National Minimum Wage: Payments for Travel Time
Following the debate regarding the National Minimum Wage (NMW) and “on-call” workers in the social care sector (as discussed here), workers’ entitlement to the NMW for travel time is now hitting the headlines.
A recent investigation has uncovered allegations that a company which provides home care services across the Midlands has failed to correctly pay its staff for travel time between home visit appointments.
In this case, whistleblowers alleged that the Company doesn’t pay its staff for the time spent travelling between vulnerable individual’s homes, and over the course of the shift this causes the workers’ remuneration to fall below the NMW.
Current NMW Rates
The NMW rates have recently changed and the current hourly rates are now as follows:
- 25s and over = £8.21
- 21 – 24 = £7.70
- 18 – 20 = £6.15
- Under 18s = £4.35
- Apprentice = £3.90
Employers are under no specific obligation to make separate payments for an employee’s travel time to and from their place of work.
However, this doesn’t mean that care workers aren’t entitled to be paid for travel time between appointments. Accordingly, employers must ensure that their workers are paid at least the appropriate NMW rate (depending on age) for all hours which they work, including travel time.
Note – When calculating whether the NMW rate has been paid, travel to and from home to a place of work shouldn’t be included.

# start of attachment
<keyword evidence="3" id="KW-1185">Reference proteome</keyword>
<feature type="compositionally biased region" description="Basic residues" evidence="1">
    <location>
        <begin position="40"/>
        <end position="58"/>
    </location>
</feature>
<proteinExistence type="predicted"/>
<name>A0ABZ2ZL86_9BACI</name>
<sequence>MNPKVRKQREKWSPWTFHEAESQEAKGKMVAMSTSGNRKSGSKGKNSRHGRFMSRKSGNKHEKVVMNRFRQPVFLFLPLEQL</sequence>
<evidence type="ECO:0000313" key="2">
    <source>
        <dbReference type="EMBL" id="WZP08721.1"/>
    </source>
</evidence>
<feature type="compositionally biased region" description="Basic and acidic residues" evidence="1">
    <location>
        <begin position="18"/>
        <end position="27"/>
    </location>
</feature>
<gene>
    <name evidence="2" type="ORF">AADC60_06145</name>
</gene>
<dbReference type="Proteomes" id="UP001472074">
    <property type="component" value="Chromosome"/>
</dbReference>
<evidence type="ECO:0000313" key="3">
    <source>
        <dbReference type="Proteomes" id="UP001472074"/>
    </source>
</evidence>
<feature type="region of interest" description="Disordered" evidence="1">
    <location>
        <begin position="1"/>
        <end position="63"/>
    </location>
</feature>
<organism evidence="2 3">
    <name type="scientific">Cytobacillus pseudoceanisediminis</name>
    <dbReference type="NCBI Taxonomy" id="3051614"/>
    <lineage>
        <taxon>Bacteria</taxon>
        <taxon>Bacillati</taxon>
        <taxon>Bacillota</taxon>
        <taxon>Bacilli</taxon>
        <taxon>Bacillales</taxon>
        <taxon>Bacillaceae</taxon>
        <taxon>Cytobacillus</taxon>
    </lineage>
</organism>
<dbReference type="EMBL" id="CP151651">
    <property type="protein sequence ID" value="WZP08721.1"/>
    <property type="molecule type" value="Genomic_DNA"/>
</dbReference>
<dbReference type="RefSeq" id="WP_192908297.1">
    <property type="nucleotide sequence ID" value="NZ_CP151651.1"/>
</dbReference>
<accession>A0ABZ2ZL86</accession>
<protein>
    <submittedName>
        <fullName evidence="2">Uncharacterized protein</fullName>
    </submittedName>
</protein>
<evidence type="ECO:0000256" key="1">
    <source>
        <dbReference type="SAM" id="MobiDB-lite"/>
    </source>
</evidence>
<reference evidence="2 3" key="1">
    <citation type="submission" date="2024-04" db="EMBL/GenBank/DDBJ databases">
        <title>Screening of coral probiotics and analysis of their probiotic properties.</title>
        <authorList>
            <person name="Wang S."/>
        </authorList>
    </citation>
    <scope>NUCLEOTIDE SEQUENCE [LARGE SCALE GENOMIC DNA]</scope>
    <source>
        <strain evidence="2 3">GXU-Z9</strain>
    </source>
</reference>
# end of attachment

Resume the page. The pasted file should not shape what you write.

For example, if a care worker (aged 26) has spent nine hours attending to patients and is paid £73.89 for the shift, the employer will have fulfilled its duty to pay not less than the NMW.
However, if the same worker has spent a further three hours travelling to and from patient appointments, the worker’s hourly pay will have decreased to just £6.16. Accordingly, the worker in this scenario would have received less than they are entitled to under the NMW regulations.
Failure to pay the NMW can carry serious penalties for employers and HMRC can pursue employers in the Civil Courts for failing to pay the NMW which can, in the most serious of cases, result in a fine of up to £20,000.
Similarly, employers can be pursued in the Employment Tribunal and/or Civil Court if a worker feels that they haven’t received the NMW.
For more information on the above, or for a no obligation discussion about any employment law issues you are facing, please contact a member of our team today.